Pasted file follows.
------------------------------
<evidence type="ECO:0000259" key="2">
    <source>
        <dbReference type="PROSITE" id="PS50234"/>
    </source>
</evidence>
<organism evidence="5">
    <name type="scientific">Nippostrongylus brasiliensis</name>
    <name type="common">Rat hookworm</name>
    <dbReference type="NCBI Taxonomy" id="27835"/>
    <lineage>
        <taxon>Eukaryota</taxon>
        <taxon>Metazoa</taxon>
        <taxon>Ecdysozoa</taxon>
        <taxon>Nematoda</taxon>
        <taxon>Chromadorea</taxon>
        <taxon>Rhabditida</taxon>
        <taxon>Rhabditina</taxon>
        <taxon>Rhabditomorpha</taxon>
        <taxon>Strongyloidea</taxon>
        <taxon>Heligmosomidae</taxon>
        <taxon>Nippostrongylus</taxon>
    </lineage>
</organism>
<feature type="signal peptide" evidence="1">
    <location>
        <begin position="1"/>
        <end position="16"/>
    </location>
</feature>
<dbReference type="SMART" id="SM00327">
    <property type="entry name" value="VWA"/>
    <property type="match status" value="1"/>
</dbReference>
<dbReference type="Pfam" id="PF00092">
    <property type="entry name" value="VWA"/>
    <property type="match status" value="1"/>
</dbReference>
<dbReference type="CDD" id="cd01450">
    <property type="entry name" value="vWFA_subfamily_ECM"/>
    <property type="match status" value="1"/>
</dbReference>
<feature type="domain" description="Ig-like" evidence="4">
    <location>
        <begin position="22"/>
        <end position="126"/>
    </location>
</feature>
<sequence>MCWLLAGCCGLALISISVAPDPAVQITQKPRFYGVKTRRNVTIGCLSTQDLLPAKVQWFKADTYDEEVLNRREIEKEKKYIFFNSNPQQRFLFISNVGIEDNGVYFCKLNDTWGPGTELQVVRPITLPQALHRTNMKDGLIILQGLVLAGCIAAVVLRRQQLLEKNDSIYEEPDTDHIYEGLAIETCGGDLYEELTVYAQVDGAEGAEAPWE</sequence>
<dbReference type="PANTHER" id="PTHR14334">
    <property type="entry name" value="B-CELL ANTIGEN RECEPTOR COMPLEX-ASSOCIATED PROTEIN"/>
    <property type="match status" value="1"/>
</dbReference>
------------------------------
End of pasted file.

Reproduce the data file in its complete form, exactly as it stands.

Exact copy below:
<evidence type="ECO:0000259" key="2">
    <source>
        <dbReference type="PROSITE" id="PS50234"/>
    </source>
</evidence>
<organism evidence="5">
    <name type="scientific">Nippostrongylus brasiliensis</name>
    <name type="common">Rat hookworm</name>
    <dbReference type="NCBI Taxonomy" id="27835"/>
    <lineage>
        <taxon>Eukaryota</taxon>
        <taxon>Metazoa</taxon>
        <taxon>Ecdysozoa</taxon>
        <taxon>Nematoda</taxon>
        <taxon>Chromadorea</taxon>
        <taxon>Rhabditida</taxon>
        <taxon>Rhabditina</taxon>
        <taxon>Rhabditomorpha</taxon>
        <taxon>Strongyloidea</taxon>
        <taxon>Heligmosomidae</taxon>
        <taxon>Nippostrongylus</taxon>
    </lineage>
</organism>
<feature type="signal peptide" evidence="1">
    <location>
        <begin position="1"/>
        <end position="16"/>
    </location>
</feature>
<dbReference type="SMART" id="SM00327">
    <property type="entry name" value="VWA"/>
    <property type="match status" value="1"/>
</dbReference>
<dbReference type="Pfam" id="PF00092">
    <property type="entry name" value="VWA"/>
    <property type="match status" value="1"/>
</dbReference>
<dbReference type="CDD" id="cd01450">
    <property type="entry name" value="vWFA_subfamily_ECM"/>
    <property type="match status" value="1"/>
</dbReference>
<feature type="domain" description="Ig-like" evidence="4">
    <location>
        <begin position="22"/>
        <end position="126"/>
    </location>
</feature>
<sequence>MCWLLAGCCGLALISISVAPDPAVQITQKPRFYGVKTRRNVTIGCLSTQDLLPAKVQWFKADTYDEEVLNRREIEKEKKYIFFNSNPQQRFLFISNVGIEDNGVYFCKLNDTWGPGTELQVVRPITLPQALHRTNMKDGLIILQGLVLAGCIAAVVLRRQQLLEKNDSIYEEPDTDHIYEGLAIETCGGDLYEELTVYAQVDGAEGAEAPWE</sequence>
<dbReference type="PANTHER" id="PTHR14334">
    <property type="entry name" value="B-CELL ANTIGEN RECEPTOR COMPLEX-ASSOCIATED PROTEIN"/>
    <property type="match status" value="1"/>
</dbReference>